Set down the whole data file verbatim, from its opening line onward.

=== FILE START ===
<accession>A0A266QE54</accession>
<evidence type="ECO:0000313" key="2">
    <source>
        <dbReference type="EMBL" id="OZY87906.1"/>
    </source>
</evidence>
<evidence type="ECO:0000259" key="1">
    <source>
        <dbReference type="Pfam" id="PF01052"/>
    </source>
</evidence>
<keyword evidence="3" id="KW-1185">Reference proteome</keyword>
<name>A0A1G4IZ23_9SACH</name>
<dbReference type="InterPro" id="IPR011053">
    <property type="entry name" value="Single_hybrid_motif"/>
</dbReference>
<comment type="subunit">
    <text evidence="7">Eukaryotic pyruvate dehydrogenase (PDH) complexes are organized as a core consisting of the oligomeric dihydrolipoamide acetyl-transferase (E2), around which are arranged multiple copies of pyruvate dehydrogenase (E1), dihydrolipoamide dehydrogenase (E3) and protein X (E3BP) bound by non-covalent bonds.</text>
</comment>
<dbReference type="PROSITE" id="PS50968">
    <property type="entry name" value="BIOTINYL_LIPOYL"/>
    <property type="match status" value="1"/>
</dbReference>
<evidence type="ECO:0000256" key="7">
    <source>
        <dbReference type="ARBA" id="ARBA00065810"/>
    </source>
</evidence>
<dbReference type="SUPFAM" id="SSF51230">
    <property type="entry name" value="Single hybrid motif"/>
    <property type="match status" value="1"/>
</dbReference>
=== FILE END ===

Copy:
<accession>A0A266QE54</accession>
<evidence type="ECO:0000313" key="2">
    <source>
        <dbReference type="EMBL" id="OZY87906.1"/>
    </source>
</evidence>
<evidence type="ECO:0000259" key="1">
    <source>
        <dbReference type="Pfam" id="PF01052"/>
    </source>
</evidence>
<keyword evidence="3" id="KW-1185">Reference proteome</keyword>
<name>A0A1G4IZ23_9SACH</name>
<dbReference type="InterPro" id="IPR011053">
    <property type="entry name" value="Single_hybrid_motif"/>
</dbReference>
<comment type="subunit">
    <text evidence="7">Eukaryotic pyruvate dehydrogenase (PDH) complexes are organized as a core consisting of the oligomeric dihydrolipoamide acetyl-transferase (E2), around which are arranged multiple copies of pyruvate dehydrogenase (E1), dihydrolipoamide dehydrogenase (E3) and protein X (E3BP) bound by non-covalent bonds.</text>
</comment>
<dbReference type="PROSITE" id="PS50968">
    <property type="entry name" value="BIOTINYL_LIPOYL"/>
    <property type="match status" value="1"/>
</dbReference>
<evidence type="ECO:0000256" key="7">
    <source>
        <dbReference type="ARBA" id="ARBA00065810"/>
    </source>
</evidence>
<dbReference type="SUPFAM" id="SSF51230">
    <property type="entry name" value="Single hybrid motif"/>
    <property type="match status" value="1"/>
</dbReference>